Friday, 17 March 2017

Dia de São Patrício - um dia de panificação,"Ah sure, it will be a great craic !"

Guinness and spirits are not the only great consumable goods to come out of Ireland. Corned beef, cabbage and lamb stew accompanied by traditional Irish soda bread are tasty ways to "keep it real."
Last year I was given  a recipe for Irish soda bread by a guest who had been staying in the house.With Saint Patrick´s day once more upon us I thought I would make this again and also try a variation on the theme with a batch of white soda scones.I thought I would have a bit of a "Norn' Iron" fry up too with some Irish potato bread.(farls)
So come on release the leprechaun within you and If you're cooking on March 17th, you can get into the festive spirit by incorporating a little green into your work attire. Try a green apron?
White soda Scones 
The key to tender scones and most Irish baking recipes  for that matter is handling the mixture as little as possible.
3 2/3 cups (1 pound) all-purpose flour
1 teaspoon salt
1 teaspoon baking soda
1 3/4 cups buttermilk

( If butter milk is not available use a 50/50 blend of plain yogurt and water)
1/2 cup grated cheddar cheese
Preheat oven to 450F. Sift flour, salt and baking soda into a large bowl, and rub the mixture with your fingertips to incorporate some air. Make a well in the centre and pour in most of the buttermilk. Using one hand, with your fingers open and stiff, mix in a full circle, bringing the flour and liquid together, adding more liquid if necessary. The dough should be quite soft, but not too sticky.
Turn dough out onto a floured surface and do not knead it but gently bring it into a ball. Flatten slightly to a height of about 1 1/2 inches. Cut dough into squares or whatever shape you like. Place scones onto a baking sheet. Sprinkle with cheddar cheese. Bake 10 to 15 minutes (depending on size). When cooked they should sound hollow when tapped on the bottom. Cool on a wire rack.
This scone recipe is from Rachel Allen, the Martha Stewart of Ireland.  It is from her book, Favorite Food at Home with Rachel Allen (Morrow, 2006).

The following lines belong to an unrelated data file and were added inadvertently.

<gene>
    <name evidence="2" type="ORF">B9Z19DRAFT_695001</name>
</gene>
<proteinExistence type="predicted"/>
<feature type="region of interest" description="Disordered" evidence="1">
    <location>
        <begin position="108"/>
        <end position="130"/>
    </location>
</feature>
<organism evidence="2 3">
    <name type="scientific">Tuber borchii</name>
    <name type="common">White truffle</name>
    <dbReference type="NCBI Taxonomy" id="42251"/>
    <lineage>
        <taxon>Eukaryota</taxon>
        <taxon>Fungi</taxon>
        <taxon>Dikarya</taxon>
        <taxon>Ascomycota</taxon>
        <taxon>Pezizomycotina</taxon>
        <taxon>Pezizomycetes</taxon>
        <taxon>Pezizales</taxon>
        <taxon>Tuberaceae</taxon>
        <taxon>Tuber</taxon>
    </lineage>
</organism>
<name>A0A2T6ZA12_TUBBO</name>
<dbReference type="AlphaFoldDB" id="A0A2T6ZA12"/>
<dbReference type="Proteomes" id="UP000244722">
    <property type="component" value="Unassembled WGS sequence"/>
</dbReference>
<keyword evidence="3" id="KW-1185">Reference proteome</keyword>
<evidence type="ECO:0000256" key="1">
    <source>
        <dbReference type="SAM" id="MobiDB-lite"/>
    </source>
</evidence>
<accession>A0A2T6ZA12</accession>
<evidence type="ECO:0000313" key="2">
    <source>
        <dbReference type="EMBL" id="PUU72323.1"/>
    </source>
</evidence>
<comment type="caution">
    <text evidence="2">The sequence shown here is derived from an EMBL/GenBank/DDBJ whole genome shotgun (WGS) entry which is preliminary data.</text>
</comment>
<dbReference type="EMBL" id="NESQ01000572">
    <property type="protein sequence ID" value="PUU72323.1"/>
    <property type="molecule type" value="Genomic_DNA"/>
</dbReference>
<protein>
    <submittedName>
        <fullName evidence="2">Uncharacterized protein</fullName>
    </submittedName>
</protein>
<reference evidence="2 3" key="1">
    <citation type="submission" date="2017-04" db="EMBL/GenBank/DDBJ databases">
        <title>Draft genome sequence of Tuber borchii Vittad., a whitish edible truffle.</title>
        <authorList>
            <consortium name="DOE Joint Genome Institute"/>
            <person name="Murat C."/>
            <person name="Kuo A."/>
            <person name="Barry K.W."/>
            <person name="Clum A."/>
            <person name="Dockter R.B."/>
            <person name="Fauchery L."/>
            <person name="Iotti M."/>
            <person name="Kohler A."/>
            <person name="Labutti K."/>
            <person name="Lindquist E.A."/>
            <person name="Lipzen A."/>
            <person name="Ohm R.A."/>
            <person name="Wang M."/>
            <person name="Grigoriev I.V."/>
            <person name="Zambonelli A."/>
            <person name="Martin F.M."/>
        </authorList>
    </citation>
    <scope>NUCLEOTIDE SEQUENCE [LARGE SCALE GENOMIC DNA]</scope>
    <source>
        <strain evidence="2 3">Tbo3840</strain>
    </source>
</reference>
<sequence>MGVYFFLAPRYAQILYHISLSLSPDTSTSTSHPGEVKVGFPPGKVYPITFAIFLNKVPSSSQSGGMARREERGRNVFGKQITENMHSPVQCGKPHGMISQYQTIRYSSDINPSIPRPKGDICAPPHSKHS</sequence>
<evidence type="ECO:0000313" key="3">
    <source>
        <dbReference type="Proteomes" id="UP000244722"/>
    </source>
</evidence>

Potato Farls
The word farl literally means "fourths": they are shaped from a circle of dough cut into quarters. They are part of a family of Irish potato breads and pancakes which include boxty, potato fadge and stampy. Traditionally they were made with oatmeal, butter and potatoes – no flour, no bicarbonate of soda. But it's worth experimenting to get the texture you want. The less flour and bicarb you use, the denser and moister the farl. Using more flour and bicarb and moistening the mixture with milk creates an increasingly light and fluffy bread‑like substance.
Don't hesitate to leave a few tiny potato lumps, it makes the farls a bit more luscious. Try not to use excess flour when shaping the rounds; As I said above I have found the best way to shape the bread is to use your hands instead of a rolling pin and a pizza cutter to slice before cooking.
4 medium potatoes
1 cup flour
1 teaspoon salt
1 tablespoon butter
Please note the above ingredients are approximate. Potato Bread is best made while potatoes are still hot.
Peel and boil potatoes until tender.
While hot, mash potatoes well with salt and butter.
Gradually work in flour in smaller increments until a soft dough forms. Dough should be a little tacky but workable.
Turn out onto floured surface and knead for about 1 minute.
Divide and roll into a circular shape about 9" and 1/4" thick.
Cut into 6 or 8 'farls' (wedges).
Grill in a hot, greased griddle or pan until well browned on both sides.

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